What follows is a long journey by train across magnificent bridges and over long, languorous Scottish hills. The train scenes are nothing short of magnificent: the grandiosity of the sleek, gray 20th Century locomotive, the misty smoke roiling into the station platform, the tall, black hats of the British bobbies, who are, incidentally, hunting for Hanay. I love the Scottish accents; as when Hanay is hiding behind a huge structure of the bridge, standing precariously above the glassy water miles below, an unsuspecting Scottish policeman, tired of searching for the murderer in the cold fog, yells to his buddy, “Ahh can ‘nah stond oot hairr any loongerr.” Hitchcock mingles the various peoples who make up the Island Race against a backdrop of grandeur, with monolithic, architectural structures.

Hanay manages to evade the bobbies, narrowly, and with no help from a beautiful blond named Pamela, played by Madeleine Carroll, who sternly points him out to the police. And even after scaling the Scottish moors and hiding under old, stone bridges in the green and misty hills, eluding the police once again, as well as the killers, Hanay runs into Pamela, as they are fated to be hand-cuffed together by their own would-be assassins. He says to her, “there are twenty-one million people on this island, and I have to run into to you.” (sound familiar? – Casablanca would be made twelve years later by another director). But Hanay and Pamela warm up to each other; I love the scenes in the bedroom of the little inn, where, lying on the bed – by necessity more than choice – Hanay jokingly explains to Pamela the origins of his life-of-crime. With his trilling, British accent, it is really funny! And Hitchcock lovingly portrays the Scottish innkeepers with colloquial accents of antiquity, the wife saying to her husband: “ya fool-ya, d’ya want ta give awey a yoong coople?”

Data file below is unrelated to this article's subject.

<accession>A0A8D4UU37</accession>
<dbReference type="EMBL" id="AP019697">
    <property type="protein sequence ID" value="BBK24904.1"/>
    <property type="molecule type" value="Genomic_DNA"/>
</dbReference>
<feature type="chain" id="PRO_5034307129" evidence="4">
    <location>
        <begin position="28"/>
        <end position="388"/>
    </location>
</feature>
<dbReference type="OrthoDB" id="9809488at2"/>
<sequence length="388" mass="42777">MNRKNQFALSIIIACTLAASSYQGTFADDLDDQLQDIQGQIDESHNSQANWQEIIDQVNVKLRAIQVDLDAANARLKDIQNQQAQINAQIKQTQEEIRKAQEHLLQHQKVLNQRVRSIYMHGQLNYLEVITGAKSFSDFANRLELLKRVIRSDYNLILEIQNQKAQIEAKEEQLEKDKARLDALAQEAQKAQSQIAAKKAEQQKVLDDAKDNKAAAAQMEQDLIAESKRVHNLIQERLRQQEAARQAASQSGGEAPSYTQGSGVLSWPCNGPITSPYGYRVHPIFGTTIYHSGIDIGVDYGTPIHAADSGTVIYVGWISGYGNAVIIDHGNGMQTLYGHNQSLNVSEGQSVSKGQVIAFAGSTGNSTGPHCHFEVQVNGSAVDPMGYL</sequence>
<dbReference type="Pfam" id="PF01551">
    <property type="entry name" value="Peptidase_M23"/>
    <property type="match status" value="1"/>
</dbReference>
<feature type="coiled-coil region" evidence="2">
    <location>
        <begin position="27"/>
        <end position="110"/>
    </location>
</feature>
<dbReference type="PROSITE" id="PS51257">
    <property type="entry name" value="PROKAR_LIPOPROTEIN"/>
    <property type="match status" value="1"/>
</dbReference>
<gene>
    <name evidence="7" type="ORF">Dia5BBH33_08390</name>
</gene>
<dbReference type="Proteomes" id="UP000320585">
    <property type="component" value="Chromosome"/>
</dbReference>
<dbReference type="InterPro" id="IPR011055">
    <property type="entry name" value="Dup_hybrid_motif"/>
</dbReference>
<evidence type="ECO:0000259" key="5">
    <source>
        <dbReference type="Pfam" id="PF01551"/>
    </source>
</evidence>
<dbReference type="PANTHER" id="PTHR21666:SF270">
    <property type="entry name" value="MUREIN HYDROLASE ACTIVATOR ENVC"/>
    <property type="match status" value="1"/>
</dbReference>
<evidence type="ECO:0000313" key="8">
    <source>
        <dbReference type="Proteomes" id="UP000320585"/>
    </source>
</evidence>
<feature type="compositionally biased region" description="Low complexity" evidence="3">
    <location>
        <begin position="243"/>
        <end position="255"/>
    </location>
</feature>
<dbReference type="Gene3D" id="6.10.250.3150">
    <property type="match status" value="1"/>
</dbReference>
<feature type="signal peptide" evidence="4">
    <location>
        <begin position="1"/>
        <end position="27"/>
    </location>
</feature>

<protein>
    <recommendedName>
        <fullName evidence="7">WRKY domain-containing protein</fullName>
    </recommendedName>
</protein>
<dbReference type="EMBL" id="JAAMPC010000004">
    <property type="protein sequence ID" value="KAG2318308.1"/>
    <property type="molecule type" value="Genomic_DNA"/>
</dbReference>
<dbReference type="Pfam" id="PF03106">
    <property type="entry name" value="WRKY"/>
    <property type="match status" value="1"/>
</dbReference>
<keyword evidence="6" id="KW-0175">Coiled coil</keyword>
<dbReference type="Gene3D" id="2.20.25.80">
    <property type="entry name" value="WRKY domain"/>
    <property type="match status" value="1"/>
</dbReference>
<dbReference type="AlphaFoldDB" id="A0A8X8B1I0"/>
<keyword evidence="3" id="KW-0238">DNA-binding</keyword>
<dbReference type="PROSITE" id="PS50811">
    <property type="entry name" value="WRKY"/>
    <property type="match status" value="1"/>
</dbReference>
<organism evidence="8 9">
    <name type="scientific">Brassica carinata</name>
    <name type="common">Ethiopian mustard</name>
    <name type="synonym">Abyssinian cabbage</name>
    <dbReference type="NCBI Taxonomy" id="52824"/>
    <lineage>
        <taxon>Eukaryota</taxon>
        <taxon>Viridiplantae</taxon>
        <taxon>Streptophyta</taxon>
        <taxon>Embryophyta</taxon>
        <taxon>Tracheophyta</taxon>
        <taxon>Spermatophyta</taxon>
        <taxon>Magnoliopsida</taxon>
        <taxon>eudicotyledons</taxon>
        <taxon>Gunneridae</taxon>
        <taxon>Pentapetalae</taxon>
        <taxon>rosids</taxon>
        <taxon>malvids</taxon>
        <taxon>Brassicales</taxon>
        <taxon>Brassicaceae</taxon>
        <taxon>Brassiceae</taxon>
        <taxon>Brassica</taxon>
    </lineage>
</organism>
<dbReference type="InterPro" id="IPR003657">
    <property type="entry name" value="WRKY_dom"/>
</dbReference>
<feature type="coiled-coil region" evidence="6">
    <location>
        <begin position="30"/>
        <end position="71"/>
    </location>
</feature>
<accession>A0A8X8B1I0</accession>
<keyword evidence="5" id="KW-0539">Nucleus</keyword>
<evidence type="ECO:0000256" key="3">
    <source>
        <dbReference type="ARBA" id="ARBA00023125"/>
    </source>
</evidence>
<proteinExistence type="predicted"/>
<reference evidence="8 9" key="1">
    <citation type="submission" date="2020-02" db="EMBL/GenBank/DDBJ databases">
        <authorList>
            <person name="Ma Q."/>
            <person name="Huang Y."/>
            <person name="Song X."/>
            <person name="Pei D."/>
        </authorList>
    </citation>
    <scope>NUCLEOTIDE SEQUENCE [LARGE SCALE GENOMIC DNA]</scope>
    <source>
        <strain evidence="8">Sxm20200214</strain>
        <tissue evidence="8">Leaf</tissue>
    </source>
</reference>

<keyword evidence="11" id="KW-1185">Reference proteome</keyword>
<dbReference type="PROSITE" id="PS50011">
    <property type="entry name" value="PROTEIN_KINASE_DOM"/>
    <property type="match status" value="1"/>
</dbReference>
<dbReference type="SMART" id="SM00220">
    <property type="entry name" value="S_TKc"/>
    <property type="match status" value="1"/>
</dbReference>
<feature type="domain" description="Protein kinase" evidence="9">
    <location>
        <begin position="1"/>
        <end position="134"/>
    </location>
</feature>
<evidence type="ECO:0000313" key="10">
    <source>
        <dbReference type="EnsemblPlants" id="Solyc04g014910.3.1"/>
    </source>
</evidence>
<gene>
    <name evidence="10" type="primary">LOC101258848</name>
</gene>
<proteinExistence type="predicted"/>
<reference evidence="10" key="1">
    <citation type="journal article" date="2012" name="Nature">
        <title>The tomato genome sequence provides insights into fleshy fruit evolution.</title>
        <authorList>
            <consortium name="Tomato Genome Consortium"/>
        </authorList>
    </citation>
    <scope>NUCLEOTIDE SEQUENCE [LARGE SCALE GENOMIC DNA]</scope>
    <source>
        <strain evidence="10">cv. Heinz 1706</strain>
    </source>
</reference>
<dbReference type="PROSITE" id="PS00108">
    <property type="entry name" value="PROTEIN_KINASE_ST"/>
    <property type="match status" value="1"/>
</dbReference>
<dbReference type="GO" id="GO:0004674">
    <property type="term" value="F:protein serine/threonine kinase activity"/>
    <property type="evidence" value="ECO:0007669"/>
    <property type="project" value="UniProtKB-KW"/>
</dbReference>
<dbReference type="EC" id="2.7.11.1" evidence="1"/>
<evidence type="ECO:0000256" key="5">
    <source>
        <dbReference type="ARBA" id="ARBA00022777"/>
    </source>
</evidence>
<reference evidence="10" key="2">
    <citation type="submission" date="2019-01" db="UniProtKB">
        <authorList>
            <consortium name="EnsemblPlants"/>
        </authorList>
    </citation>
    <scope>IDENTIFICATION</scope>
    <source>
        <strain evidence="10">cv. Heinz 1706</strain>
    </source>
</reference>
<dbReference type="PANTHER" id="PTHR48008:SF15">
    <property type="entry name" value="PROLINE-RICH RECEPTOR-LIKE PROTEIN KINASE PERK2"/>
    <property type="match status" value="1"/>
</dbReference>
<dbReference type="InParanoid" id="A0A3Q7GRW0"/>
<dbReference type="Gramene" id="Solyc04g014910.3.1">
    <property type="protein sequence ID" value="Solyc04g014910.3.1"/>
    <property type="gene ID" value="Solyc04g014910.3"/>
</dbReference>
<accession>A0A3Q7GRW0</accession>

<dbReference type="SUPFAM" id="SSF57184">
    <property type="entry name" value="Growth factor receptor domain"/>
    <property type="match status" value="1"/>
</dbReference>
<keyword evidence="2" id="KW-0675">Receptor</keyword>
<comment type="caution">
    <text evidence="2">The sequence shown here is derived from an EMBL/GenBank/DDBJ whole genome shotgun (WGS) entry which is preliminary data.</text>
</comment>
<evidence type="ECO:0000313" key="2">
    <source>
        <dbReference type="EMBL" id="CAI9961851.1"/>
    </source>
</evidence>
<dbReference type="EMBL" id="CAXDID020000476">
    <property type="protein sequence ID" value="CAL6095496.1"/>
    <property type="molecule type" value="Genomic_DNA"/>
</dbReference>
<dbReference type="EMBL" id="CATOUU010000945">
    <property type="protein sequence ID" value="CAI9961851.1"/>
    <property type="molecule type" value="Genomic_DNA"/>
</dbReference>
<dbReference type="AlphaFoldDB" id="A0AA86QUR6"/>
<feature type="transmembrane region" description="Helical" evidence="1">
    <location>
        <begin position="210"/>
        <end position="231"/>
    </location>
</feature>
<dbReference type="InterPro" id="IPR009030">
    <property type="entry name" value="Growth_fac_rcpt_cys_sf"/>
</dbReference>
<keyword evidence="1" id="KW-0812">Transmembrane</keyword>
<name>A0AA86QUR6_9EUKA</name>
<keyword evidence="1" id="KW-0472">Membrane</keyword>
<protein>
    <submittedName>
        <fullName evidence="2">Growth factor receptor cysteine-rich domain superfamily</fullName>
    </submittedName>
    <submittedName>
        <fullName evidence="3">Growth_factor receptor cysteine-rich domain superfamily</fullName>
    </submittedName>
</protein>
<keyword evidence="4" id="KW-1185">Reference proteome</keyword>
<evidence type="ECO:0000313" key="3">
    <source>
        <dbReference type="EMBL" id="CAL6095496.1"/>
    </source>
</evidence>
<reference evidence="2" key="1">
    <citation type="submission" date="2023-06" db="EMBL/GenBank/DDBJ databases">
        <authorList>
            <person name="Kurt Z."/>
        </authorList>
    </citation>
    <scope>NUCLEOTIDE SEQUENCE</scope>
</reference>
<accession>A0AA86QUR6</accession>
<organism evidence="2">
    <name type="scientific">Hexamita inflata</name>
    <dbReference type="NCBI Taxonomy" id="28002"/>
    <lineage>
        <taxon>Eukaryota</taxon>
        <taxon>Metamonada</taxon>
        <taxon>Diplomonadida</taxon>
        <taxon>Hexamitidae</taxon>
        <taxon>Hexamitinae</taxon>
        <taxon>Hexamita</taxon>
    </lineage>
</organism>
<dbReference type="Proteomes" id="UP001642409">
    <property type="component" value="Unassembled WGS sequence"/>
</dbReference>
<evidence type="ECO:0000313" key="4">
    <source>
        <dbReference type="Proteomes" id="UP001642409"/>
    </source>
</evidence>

The movie ends at the London Palladium, where poor old Mr. Memory must solve the crime. He does, though unwittingly, and Hanay and Pamela hold hands without the force of being cuffed. The film was made in 1935, and Hitchcock makes a compelling statement concerning the connections between the English and the Germans as well as the Scottish and Canadians - connections that were formed over centuries, and also as a result of the more recent First World War, which took place before the movie was filmed - but was a precursor to the war that was to take place imminently.

The movie was based on a book with the same title by John Buchan. An ambitious, intellectual Scotsman, he worked for The Times in the front lines during WWI and also for the War Office and for Intelligence. After the war, he spent his time as a prolific writer of articles, novels that were very popular, biographies and a history of the war. Hitchcock strays somewhat from Buchan’s original story, but the core remains absolutely recognizable, with welcome embellishes for the sake of artistic license. The book is a worthwhile read, especially if you like spy stories. I was pleasantly drawn-in by the easy-flowing narrative and then hooked by the end of the first chapter!


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    • tracykarl99 profile image

      Tracy 6 years ago from San Francisco

      Thank you, Chris! This is my favorite Hitch movie ever - it's so nice to know when another fan enjoys my hub! Thank you & thank you... :)

    • Scarface1300 profile image

      Scarface1300 6 years ago